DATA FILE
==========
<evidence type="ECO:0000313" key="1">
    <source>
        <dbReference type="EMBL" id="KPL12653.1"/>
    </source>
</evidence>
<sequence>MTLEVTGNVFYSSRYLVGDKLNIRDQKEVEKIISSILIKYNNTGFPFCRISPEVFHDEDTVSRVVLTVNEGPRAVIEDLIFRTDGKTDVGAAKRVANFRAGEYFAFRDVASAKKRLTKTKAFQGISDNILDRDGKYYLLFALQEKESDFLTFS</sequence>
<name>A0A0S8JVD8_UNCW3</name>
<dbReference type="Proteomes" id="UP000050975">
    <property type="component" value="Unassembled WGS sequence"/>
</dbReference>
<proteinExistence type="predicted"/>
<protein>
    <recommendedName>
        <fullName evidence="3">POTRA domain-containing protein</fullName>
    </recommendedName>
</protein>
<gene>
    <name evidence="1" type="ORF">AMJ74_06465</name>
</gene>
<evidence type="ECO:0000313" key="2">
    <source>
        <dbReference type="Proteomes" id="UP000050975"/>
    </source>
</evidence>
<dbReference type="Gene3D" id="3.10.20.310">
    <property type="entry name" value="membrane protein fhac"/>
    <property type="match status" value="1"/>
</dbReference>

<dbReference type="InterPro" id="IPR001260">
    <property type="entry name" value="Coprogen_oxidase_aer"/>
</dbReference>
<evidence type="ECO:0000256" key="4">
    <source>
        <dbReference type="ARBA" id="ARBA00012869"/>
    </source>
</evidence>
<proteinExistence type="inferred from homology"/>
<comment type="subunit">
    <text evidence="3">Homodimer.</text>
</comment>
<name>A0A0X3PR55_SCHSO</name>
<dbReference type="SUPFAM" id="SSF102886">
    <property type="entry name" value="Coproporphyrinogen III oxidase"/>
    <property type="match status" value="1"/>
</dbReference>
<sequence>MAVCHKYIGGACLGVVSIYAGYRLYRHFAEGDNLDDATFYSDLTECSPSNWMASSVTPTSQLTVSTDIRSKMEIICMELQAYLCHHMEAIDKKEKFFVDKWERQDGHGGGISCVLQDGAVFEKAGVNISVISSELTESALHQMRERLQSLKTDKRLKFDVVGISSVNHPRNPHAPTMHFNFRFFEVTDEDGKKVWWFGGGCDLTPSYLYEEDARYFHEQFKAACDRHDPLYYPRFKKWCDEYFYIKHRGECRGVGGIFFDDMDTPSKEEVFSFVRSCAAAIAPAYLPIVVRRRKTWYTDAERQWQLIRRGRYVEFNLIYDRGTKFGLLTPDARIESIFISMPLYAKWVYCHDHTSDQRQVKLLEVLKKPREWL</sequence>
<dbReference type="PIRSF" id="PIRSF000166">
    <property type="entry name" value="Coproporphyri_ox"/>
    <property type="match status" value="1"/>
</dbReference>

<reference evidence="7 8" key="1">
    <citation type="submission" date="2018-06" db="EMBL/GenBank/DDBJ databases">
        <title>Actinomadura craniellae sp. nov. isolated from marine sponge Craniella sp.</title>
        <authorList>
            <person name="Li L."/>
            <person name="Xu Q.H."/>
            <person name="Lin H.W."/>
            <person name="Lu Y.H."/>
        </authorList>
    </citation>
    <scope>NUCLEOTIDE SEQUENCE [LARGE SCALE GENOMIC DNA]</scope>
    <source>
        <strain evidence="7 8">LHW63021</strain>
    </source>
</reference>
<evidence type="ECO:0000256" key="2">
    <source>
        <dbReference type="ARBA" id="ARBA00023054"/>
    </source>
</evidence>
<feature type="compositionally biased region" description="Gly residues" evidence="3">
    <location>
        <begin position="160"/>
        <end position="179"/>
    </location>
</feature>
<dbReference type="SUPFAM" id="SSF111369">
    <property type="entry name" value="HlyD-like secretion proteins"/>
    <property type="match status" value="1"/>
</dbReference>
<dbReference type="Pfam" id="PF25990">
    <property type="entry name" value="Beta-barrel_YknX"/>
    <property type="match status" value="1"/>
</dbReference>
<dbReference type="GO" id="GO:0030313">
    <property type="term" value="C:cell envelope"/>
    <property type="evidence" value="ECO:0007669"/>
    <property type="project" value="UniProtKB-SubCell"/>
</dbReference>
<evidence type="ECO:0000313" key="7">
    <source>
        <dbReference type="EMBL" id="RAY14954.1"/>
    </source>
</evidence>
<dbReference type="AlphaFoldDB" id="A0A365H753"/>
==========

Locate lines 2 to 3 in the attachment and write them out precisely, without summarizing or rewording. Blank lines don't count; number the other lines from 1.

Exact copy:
    <source>
        <dbReference type="EMBL" id="KPL12653.1"/>